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By Kim Ribbink
Product Litigation is Straining the Industry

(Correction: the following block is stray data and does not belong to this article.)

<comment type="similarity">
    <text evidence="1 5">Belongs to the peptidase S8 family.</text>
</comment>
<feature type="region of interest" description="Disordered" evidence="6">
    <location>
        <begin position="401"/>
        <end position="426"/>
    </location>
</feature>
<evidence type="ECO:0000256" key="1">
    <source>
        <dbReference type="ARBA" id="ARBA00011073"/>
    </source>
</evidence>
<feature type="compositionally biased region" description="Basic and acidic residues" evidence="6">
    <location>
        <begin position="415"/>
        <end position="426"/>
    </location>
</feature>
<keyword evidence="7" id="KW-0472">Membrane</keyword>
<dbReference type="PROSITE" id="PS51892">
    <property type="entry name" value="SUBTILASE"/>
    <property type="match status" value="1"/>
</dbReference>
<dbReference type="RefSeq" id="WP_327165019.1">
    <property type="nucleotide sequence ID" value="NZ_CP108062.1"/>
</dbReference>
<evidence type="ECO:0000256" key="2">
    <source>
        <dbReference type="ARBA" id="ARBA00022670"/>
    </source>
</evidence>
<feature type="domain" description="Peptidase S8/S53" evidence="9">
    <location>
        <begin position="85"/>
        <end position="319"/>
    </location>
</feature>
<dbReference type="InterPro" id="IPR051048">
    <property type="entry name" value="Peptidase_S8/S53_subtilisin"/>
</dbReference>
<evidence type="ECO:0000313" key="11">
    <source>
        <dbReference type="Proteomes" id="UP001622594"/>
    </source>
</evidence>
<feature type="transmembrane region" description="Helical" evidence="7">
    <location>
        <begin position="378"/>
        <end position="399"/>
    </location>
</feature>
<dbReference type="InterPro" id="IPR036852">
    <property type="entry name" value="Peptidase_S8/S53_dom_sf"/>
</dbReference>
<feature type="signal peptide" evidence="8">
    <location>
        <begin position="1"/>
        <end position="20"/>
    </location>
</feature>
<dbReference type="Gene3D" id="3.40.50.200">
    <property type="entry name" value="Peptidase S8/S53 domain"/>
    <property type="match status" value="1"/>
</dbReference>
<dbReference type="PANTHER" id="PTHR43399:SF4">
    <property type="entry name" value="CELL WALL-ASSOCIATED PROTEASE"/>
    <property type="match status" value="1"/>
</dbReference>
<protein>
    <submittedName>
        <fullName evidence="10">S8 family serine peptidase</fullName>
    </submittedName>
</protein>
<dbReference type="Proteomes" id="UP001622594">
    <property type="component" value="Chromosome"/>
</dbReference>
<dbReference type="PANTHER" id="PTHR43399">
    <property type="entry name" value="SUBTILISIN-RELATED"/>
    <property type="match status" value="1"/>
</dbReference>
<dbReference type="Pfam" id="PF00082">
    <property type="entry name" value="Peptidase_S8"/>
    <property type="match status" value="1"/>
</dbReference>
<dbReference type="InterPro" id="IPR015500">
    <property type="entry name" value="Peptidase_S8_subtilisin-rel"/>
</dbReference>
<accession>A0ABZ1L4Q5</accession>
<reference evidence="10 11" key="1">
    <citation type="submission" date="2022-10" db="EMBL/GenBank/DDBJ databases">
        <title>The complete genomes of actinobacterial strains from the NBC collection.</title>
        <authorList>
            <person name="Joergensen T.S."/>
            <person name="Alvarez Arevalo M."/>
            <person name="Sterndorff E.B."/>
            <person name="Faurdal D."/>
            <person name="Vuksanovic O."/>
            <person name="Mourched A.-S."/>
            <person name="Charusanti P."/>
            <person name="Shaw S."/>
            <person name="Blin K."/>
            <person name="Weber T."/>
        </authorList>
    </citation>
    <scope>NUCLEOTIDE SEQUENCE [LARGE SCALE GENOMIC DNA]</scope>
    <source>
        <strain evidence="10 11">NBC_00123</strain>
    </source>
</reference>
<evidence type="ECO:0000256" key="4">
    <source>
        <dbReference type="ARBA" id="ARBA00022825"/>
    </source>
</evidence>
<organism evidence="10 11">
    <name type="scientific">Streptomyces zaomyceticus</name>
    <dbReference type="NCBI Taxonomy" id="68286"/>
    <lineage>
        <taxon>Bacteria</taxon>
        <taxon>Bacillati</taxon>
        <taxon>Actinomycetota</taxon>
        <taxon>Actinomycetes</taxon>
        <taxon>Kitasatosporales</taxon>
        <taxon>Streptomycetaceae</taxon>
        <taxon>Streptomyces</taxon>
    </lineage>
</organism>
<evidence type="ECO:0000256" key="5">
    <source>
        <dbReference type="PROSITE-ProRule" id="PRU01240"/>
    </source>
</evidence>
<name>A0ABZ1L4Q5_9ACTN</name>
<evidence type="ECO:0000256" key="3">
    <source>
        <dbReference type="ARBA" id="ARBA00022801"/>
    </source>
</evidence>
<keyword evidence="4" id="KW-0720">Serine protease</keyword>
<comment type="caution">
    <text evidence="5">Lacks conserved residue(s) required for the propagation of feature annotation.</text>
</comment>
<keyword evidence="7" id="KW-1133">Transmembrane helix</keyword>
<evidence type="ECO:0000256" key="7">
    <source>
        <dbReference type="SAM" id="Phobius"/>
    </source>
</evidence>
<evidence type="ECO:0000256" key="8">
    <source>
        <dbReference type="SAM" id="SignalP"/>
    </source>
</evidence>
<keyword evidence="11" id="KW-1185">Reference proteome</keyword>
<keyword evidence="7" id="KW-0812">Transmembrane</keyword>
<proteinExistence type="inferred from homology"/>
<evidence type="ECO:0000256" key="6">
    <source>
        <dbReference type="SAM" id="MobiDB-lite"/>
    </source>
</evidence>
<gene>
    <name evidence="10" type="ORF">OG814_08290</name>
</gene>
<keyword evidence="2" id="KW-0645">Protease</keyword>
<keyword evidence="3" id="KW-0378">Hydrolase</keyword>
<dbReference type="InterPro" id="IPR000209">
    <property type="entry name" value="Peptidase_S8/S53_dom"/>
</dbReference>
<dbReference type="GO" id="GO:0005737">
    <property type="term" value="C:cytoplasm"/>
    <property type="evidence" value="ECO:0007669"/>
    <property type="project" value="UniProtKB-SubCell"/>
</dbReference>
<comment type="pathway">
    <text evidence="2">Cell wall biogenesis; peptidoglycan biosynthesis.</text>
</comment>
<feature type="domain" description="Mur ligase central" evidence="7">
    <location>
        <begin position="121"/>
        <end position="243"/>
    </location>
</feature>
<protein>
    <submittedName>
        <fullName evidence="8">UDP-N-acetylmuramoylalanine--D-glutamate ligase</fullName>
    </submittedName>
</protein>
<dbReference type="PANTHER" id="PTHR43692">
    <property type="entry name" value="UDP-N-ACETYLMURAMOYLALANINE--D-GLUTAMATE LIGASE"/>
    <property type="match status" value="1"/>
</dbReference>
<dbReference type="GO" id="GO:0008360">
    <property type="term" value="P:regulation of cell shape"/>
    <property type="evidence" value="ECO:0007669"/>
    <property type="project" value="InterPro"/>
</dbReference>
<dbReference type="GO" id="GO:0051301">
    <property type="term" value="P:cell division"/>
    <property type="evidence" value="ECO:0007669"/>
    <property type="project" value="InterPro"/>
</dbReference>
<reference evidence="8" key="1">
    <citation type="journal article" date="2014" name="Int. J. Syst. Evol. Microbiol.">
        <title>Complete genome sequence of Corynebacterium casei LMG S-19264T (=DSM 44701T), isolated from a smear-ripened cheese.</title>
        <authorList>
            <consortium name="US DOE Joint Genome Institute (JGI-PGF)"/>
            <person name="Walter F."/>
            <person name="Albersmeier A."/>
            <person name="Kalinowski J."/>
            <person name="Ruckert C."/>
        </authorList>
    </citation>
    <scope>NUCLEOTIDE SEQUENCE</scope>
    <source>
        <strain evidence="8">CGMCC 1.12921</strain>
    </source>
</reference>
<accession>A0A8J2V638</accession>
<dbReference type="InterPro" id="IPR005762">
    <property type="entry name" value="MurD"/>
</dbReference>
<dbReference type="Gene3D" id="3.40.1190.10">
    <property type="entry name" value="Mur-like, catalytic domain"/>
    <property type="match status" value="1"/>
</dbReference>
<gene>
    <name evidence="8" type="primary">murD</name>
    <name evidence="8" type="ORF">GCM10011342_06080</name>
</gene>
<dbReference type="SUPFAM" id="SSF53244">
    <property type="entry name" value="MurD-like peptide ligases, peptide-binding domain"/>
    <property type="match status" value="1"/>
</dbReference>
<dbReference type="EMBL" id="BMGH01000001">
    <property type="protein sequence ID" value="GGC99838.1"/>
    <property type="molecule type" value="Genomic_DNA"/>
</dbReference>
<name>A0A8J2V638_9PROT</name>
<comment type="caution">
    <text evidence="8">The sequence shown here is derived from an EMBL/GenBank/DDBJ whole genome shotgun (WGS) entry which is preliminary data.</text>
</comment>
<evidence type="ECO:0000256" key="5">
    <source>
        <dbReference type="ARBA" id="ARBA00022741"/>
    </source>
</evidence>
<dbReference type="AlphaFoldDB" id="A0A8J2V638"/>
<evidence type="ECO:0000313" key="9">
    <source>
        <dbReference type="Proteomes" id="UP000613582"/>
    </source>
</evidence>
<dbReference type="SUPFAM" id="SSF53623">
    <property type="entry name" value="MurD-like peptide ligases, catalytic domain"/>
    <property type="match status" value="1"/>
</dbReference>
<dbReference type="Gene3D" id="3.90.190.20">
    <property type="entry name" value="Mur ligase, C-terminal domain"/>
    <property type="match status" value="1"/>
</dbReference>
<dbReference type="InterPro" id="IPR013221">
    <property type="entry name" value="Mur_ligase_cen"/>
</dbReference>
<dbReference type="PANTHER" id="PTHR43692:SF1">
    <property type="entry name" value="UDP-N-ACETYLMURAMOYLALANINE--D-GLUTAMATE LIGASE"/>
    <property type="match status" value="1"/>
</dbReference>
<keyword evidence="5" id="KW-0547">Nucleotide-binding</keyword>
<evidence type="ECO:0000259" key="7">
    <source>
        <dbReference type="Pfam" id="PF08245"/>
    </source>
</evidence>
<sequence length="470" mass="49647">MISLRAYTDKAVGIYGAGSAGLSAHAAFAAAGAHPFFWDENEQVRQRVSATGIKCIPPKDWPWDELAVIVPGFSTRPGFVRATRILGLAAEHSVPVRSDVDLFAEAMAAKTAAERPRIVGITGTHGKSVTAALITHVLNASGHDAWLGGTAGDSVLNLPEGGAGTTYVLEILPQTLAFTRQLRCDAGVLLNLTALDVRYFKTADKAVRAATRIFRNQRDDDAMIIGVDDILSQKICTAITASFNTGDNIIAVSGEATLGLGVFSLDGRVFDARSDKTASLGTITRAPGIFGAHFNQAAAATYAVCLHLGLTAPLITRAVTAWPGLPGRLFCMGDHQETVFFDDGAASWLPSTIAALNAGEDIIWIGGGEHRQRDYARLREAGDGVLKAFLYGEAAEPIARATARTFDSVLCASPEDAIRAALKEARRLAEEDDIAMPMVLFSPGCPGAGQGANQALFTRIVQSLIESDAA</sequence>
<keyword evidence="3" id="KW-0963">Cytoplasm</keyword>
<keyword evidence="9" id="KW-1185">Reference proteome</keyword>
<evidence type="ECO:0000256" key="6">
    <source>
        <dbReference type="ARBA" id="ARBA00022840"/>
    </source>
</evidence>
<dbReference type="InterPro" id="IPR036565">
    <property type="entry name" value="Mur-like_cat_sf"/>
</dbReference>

Product litigation has become an onerous fact of life for the pharmaceutical industry. Roughly 50 products are currently under active litigation in the United States, according to various industry sources. Legal experts say it’s not so much a matter of if a company will be sued, but when — be it by a small number of people who suffer from adverse events or through a class-action suit. “In today’s environment, any product that reaches the U.S. market is a potential target for lawsuits, and almost any product is going to generate at least some legal attention,” says William L. Anderson, a partner with Crowell & Moring LLP. “The lesson: companies need to learn to plan for it.” The problem, says Donald J. M. Phillips, Pharm.D., principal and CEO of Vox Medica, is societal rather than specific to the pharmaceutical industry. “The phenomena of suing pharmaceutical companies for personal injury because of defective products is not unique to the pharmaceutical industry; it exists across all manufacturing and service industries,” Dr. Phillips says. “It’s driven primarily by the nature of tort law in the United States.” The pharmaceutical industry, however, has recently become a favorite target. Dr. Phillips says, in part, because of a perception that it is highly profitable and, hence, a deep-pocketed target for tort litigation. “There also is a perception in society that providers of healthcare services carry a greater burden for safety than, say, does a ladder manufacturer or an automobile maker,” he says. None of this comes as a surprise to pharmaceutical companies, and as such the industry has prepared itself to tackle these issues, company executives say. “As one of the most heavily regulated industries in the world, with rules governing almost every phase of the business, legal issues are well integrated into the whole system and operation right from the start,” says Allen P. Waxman, senior VP and associate general counsel at Pfizer Inc. Getting Organized Front and center of any case is the documentation. Mary Mack, Esq., technology counsel at Fios Inc., says companies should train personnel on document-retention policies, especially when litigation or investigation arises. Companies that closely follow a document-retention policy, for example, should have records of electronic data and be in a better position to ensure that documentation is not tampered with or destroyed in the collection process. These companies are less likely to face heavy sanctions and will realize significant cost savings. “It’s important to ensure the cross-functional product teams — the legal team, the IT staff, and so on — are trained in how to communicate and when to communicate, particularly in writing, and then how long communications should be kept,” Ms. Mack says. “Spending time up front on organizing and training has a material effect on risk and cost down the line.” Jean W. Frydman, VP, general counsel, and corporate secretary at Novadel Pharma Inc., says it’s crucial to have open forums where there is discussion between regulatory, litigation, and sales and marketing. “The salesforce is the most vulnerable department because the reps are the ones in the field talking,” Ms. Frydman says. “It’s key that they’re very well-trained by all disciplines in the company early on, before the product gets launched.” It’s important that medical, regulatory, and marketing staff effectively communicate and ensure that those in marketing recognize the importance of responding to concerns expressed by those in medical and regulatory, says Robert A. Limbacher, partner, mass torts and product liability, pharmaceutical, with Dechert LLP. “Perhaps most importantly companies need to train, retrain, and train again all relevant personnel on the importance of carefully drafting letters, memos, and e-mails with an eye to their potential use against the company in a courtroom,” Mr. Limbacher says. “A single ill-advised sentence buried within a million pages of documents produced in discovery can make things much more difficult for the company when its lawyer is standing in front of a jury.” Long before the specter of lawsuits begins to loom, pharmaceutical companies can protect themselves by ensuring they have comprehensive insurance in place. “That’s something that isn’t always easy to get, and it may come at a very high cost,” says Peter S. Liaskos, a partner with Mayer, Brown, Rowe & Maw. “The reality is that no matter how safe a drug appears, a company can expect to get sued. Even though a drug may appear perfectly safe when it enters the market, five years later it may turn out to have unexpected side effects. So a comprehensive insurance plan is vital, and it helps companies if they can negotiate a clause that allows them to control the litigation as opposed to the insurance company.” The high cost of insurance coverage means, however, that companies will have to share the liability risk in excess of insurance limits, says Sergio Garcia, a partner in the corporate group and cochair of the life sciences group of Fenwick & West LLP. “Product-liability insurance for drug manufacturers is being sold with high limits,” he says. “Even companies as large as Merck are self-insuring a large portion of their product liability risk. Companies should review their product liability insurance coverage at least once a year to make sure they are adequately protecting against the risks posed by their products in development — from the initiation of human clinical trials through drug approval.” There also needs to be careful attention paid to product labeling right from the start. “It’s important that regulatory lawyers and/or regulatory affairs when they’re negotiating the wording for approval with the FDA coordinate their efforts with the litigation department,” Ms. Frydman says. “This way the wording is acceptable from a tort perspective, as well as a regulatory perspective.” Once a product is on the market, companies need to ensure that adverse drug events are always reviewed, consistent with regulations, appropriately analyzed, and taken seriously, Mr. Limbacher says. One big difficulty for companies can lie in the fact that in mass tort situations, cases are generally spread out across the country. “In the United States, because there are 50 different sets of tort laws, it’s a little hard to coordinate a strategy because what may be advantageous in one state can be disadvantageous in another state,” Mr. Liaskos says. The in-house resources that companies need to draw on with regard to product litigation can place huge pressures on the organization. “During a mass tort case, a company will call on many of its best scientists, marketing people, and regulatory people to help defend against the lawsuit,” Mr. Anderson says. “While these people are engaged in the courtroom, they can’t be doing what the company exists for, which is to develop, produce, and market good pharmaceutical products.” An Honest Defense “Doing the right thing is one of the best defenses,” Mr. Anderson says.”Juries like to hear that someone has thought about what the consequences might be and that everything that could be done to ensure the safety of the product had been done.” Companies also need to avoid regulatory trouble since this is a flag for the plaintiffs’ bar. “If there are allegations regarding failure to disclose testing data, manipulation of evidence, or falsifying something, that puts a target right in the center of that product for litigation,” Mr. Anderson says. “Lack of transparency turns a run-of-the-mill injury lawsuit into something that includes fraud and conspiracy and lots of ugly terms, and that’s when there are huge verdicts that cost millions of dollars. Finally, what’s needed is a well-prepared, rapid response to the first signs of litigation trouble. My advice to companies is to involve their lawyers before the product ever goes to market to plan for things that might come.” Since the attacks on a company often begin in the media, companies cannot wait to defend their cases in the courtroom, experts say. “It’s important to think about how and when to respond to allegations made in the media rather than waiting for the courtroom,” Mr. Waxman says. “We may get only three or four lines in a media story, so companies need to have a cogent response that is communicated clearly in that limited timeframe.” When it comes to product liability, there are two basic theories under which a company can be sued: one is strict liability and the other is negligence, Ms. Frydman says. “Because pharmaceutical products are considered inherently dangerous, there are very few lawsuits that are brought about on a strict liability basis; there’s always negligence involved in some way,” she says. “So it’s important that when a company is finalizing its label with the FDA, the product liability experts are involved so that they know exactly what’s included in those warnings. This information might give them some suggestions on how to better defend the company later on.” According to Dr. Phillips, because of the very nature of pharmaceuticals, it’s up to patients and physicians to weigh the risks and benefits of taking a medicine. “Where the industry hasn’t done a good job is keeping society aware of those risks and educating patients about whether the risk and the benefit really make sense,” he says. “The rather robust embracement of DTC over the last 10 years has somewhat misrepresented the value of pharmaceuticals.” Legal experts advise that it is important for companies to have a consistent prelitigation approach, in terms of letting science determine their actions as opposed to a fear of lawsuits. “As an industry, our mission is to provide products that help people by treating disease, prolonging life, or helping people to live happier and healthier lives; as such, really what should be guiding our decisions is not the issue of lawsuits or liability issues, it’s medicine,” Mr. Waxman says. “It’s making sure that our judgments are based on sound medicine and our operations are based on sound medicine.” A troubling development is a push by plaintiffs’ lawyers to sue companies for potential or anticipated harm. In a 2003 paper published in The Journal of the American Medical Association (JAMA) — titled Medical Monitoring for Pharmaceutical Injuries: Tort Law for the Public’s Health — the authors note that attorneys have begun to sue on behalf of individuals exposed to allegedly defective pharmaceutical products, although those patients have no current injury but may be at risk for developing one. The authors added a key part of this strategy seeks to make drug manufacturers pay for medical monitoring. “Medical monitoring introduces prospective action,” the paper says. “Exposure and increased risk of disease alone are enough to trigger relief in the form of diagnostic services. Hence, medical monitoring represents an explicit attempt to prevent harms rather than merely allocating dollars to ameliorate their consequences.” Experts warn, however, that all drugs are potentially harmful in some way or another. “That means anyone who is taking any pharmaceutical could potentially sue the company based on at some point having an adverse reaction to a drug,” Dr. Phillips says. “That gets to be Kafkaesque.” At present, medical monitoring appears not to have taken hold. The authors of the paper note that while courts in about 20 jurisdictions have accepted medical monitoring, most of them appear to be unsettled on the circumstances suitable for its implementation, and there are some recent signs of increased judicial resistance to the concept. According to Dr. Phillips, efforts to drive wider use of products set the stage for the conundrum companies are now facing. “What we saw with Vioxx — and in some cases with the other COX-2 inhibitors — was a very aggressive campaign, a substantive part of which was aimed at consumers, to drive demand for the product way beyond probably its legitimate niche in the marketplace,” he says. “This approach hurt both companies and patients because patients can benefit from these products. And I think this has caused the industry to really take a look at how it uses DTC vehicles to talk about products.” The accumulation of growing regulatory pressures combined with the threat of litigation and the associated costs mean something has to give, experts say. “Outside legal fees are sometimes in the billions of dollars, and companies have to have a tremendous in-house law department as well as people on the ground from a regulatory standpoint,” Ms. Frydman says. “The money to pay for this has to come from somewhere. Companies either have to let people go, or they have to absorb it in the pricing of the drug; but then there is scrutiny on drug pricing. So it’s really a catch-22 with the litigation situation.” The very fact of having an allegation made against a product can have damaging ramifications, even when those allegations are proven to be unfounded. “Any number of products have been taken off the market, not because they were bad or because the research said they were bad but because there were too many lawsuits to keep it out there,” Mr. Anderson says. “One good example is Bendectin, which was a morning sickness pill. Birth-defect lawsuits associated with the product gained a life of their own in the courtroom before science ever demonstrated there was any risk. Because of the costs, Merrell Dow pulled it off the market. After that, the epidemiology studies showed there was no relationship between Bendectin and birth defects; in other words it was a perfectly safe product, but the lawsuits destroyed it.” Legislating Litigation The push for tort reform continues, and experts say some progress has been made on the state level. One example is Texas, where in 2003 the state legislature passed H.B. 4 to further reform the state’s civil justice system. The bill addressed issues such as: limits on noneconomic damages; product-liability reform; punitive damages; medical-liability reform; joint and several liability; and class-action reform. “Various bills and laws have been passed to address medical-malpractice issues and product-liability issues that focus on the primacy of the regulatory scheme in the United States for pharmaceutical companies and the primacy of the FDA in making decisions,” Mr. Waxman says. “The intention is to bring more rationality to the way damage awards get handed out.” Efforts also have been made at the federal level, Mr. Waxman says, referring to the Class-Action Fairness Act of 2005. “The goal is to bring more balance to the use of class actions; so rather than being used as blunt instruments to demand large sums of money, they are used appropriately for their originally intended purpose,” he says. Legal experts believe that the need for further reform is pressing. “For instance, we need to consider congressional tort reform that will permit the use of science-oriented, specialized juries to hear complex pharmaceutical cases,” Mr. Liaskos says. “The science in these cases is extraordinarily complex; sometimes it can even be tedious. A group of science-oriented specialists will be in a far better position than the average lay juror to weigh the value of the evidence that is presented in these types of cases. Without this type of important scientific expertise, many jury awards will continue to be based on sympathy for the alleged injury as opposed to actual causation by the pharmaceutical in question.” These cases will affect not only the industry but patients because cost pressures will hurt the industry’s ability to fund research and development, ultimately resulting in fewer innovative products coming to market. “Increasingly, we are seeing product liability theories being asserted in any case where drug safety is at issue — whether the drug is in clinical development or already on the market,” Mr. Garcia says. “This raises issues that go to the commercial viability of the drug-development process. Manufacturers may be reluctant to engage in clinical trials of potentially life-saving therapies. At the same time, insurance carriers may not be willing to insure companies against certain product-related risks, or they may raise premiums to levels that are no longer affordable, especially for emerging life-sciences companies.” The risk to innovation from a ramp up in litigation is very real, executives say. “In the United States, we promote entrepreneurship,” Ms. Frydman says. “We promote the ability to compete. We have anti-trust laws, and so on. But for small companies starting out that might be in a position to move quickly on a new concept, the risk of a potential lawsuit will be too great because a lawsuit will destroy them overnight.” Mr. Waxman says the courtroom is an inappropriate venue for dealing with the regulation of pharmaceuticals. “The litigation environment has become another regulator of industry practices instead of being what it originally was intended to be: a compensation system for people who were injured as a result of somebody’s conduct or product,” Mr. Waxman says. “We have a regulatory system whereby experts — from biologists to chemists to statisticians — spend 10 years to 15 years looking at studies, analyzing medicines, and making very complex scientific judgments. This same information is presented in a courtroom during a three-to-five week trial, with hired experts from each side giving opinions, and then a judge and jury make their decisions around these same issues that experts deliberated over for 15 years. This can’t be a good thing from a healthcare-policy standpoint.” PharmaVOICE welcomes comments about this article. E-mail us at email@example.com. Jean Frydman Novadel Pharma Inc. In product liability cases, companies that can prove that they provided warnings about side effects very early on are in a much better position to defend against claims of negligence. Allen Waxman Pfizer Inc. As an industry, our mission is to provide products that help people, treat disease, prolong life, and allow people to live happier and healthier lives. As such, what should guide decisions is not the issue of lawsuits or liability; it’s medicine. William Anderson Crowell & Moring LLP Companies need to begin to think about litigation and product liability as part of the normal life cycle of a product, just as they do marketing and research — all the things that go on with a pharmaceutical product. Patient Perception Advertisements run by law firms about product liability litigation directed at pharmaceutical companies are viewed as commonplace by most patients. n Most patients (86%) would be concerned if they saw an advertisement for a lawsuit for a drug they were taking, and nine in 10 (90%) would consult their doctor if this happened. n One in five (21%) patients has seen advertisements for litigation for a drug they were taking. n One-quarter or fewer would immediately stop taking the drug (25%) or call the law firm in the advertisement (19%). n Only one in 10 (8%) has ever had to take any of these actions. n Almost three of four patients (72%) think that law firms commonly file product-liability lawsuits against drug companies when only a small number of people have suffered unavoidable side effects. n Furthermore, patients believe that when other people qualify for such a lawsuit, they commonly join in, even if they themselves had not experienced any side effects (86%). n But if the patient was in the same situation, few say they would likely join a lawsuit if they had not experienced any side effects from the drug (27%). n Patients are concerned that product-liability litigation threatens new research and development that could benefit people with illnesses. Seven in 10 (71%) patients believe that product-liability litigation, or the fear of it, has caused pharmaceutical companies to avoid research and development in certain product areas. n Patients are concerned (80%) that groundless litigation prevents drug companies from developing new drugs that could benefits others in the future. Source: Pharmaceutical Liability Study Report on Findings, July 15, 2003, Harris Interactive Inc., Rochester, N.Y. For more information visit harrisinteractive.com. Robert Limbacher Dechert LLP Companies enhance their likelihood of litigation success if they respond aggressively from the very outset of a mass tort case and are proactive rather than merely being reactive. Dr. Donald J.M. Phillips Vox Medica Companies have to make every effort to identify the potential adverse effects of the drug as early as possible and to communicate those risks to stakeholders in a forthright manner. Sergio Garcia Fenwick & West LLP Companies engaged in clinical testing, development, and commercialization of drugs face special product-liability risks. Mary Mack Fios Inc. If corporations spend time up front organizing and training personnel as to how information is kept, this can have a material effect on risk and cost down the line. Experts on this topic William L. Anderson. Partner, Crowell & Moring LLP, Washington, D.C.; Crowell & Moring is a full-service law firm serving multinational corporations across a range of industries from pharmaceutical to technology. For more information, visit crowell.com. Jean W. Frydman. VP, General Counsel and Corporate Secretary, Novadel Pharma Inc., Flemington, N.J.; Novadel Pharma is a drug-delivery company with a core enabling oral spray technology that has applications to a broad range of therapeutic areas and product categories. For more information, visit novadel.com. Sergio Garcia. Partner, Group and Intellectual Property Group, and Cochair, Life Sciences Group, of Fenwick & West LLP, San Francisco; Fenwick & West specializes in high-technology and life-sciences matters. For more information, visit fenwick.com. Peter S. Liaskos. Partner, Mayer, Brown, Rowe & Maw LLP, New York; Mayer, Brown, Rowe & Maw is among the 10 largest law practices in the world. For more information, visit mayerbrownrowe.com. Robert A. Limbacher. Partner, Mass Torts and Product Liability, Pharmaceutical, Dechert LLP, Philadelphia; Dechert is an international law firm with practices in corporate and securities, complex litigation, finance and real estate, and financial services and asset management. For more information, visit dechert.com. Mary Mack, esq. Technology Counsel, Fios Inc., Portland, Ore.; Fios provides end-to-end electronic discovery services to the country’s largest corporations and law firms, enabling legal teams to reduce the costs, risks, and business disruption often brought on by regulatory compliance, litigation, or government investigations. For more information, visit fiosinc.com. Donald J. M. Phillips, Pharm.D. CEO, Vox Medica Inc., Philadelphia; Vox Medica is a healthcare-communications company that provides services through four operating groups. For more information, visit voxmedica.com. Allen P. Waxman. Senior VP and Associate General Counsel at Pfizer Inc., New York; Pfizer discovers, develops, manufactures, and markets leading prescription medicines for humans and animals and many of the world’s best-known consumer brands. For more information, visit pfizer.com.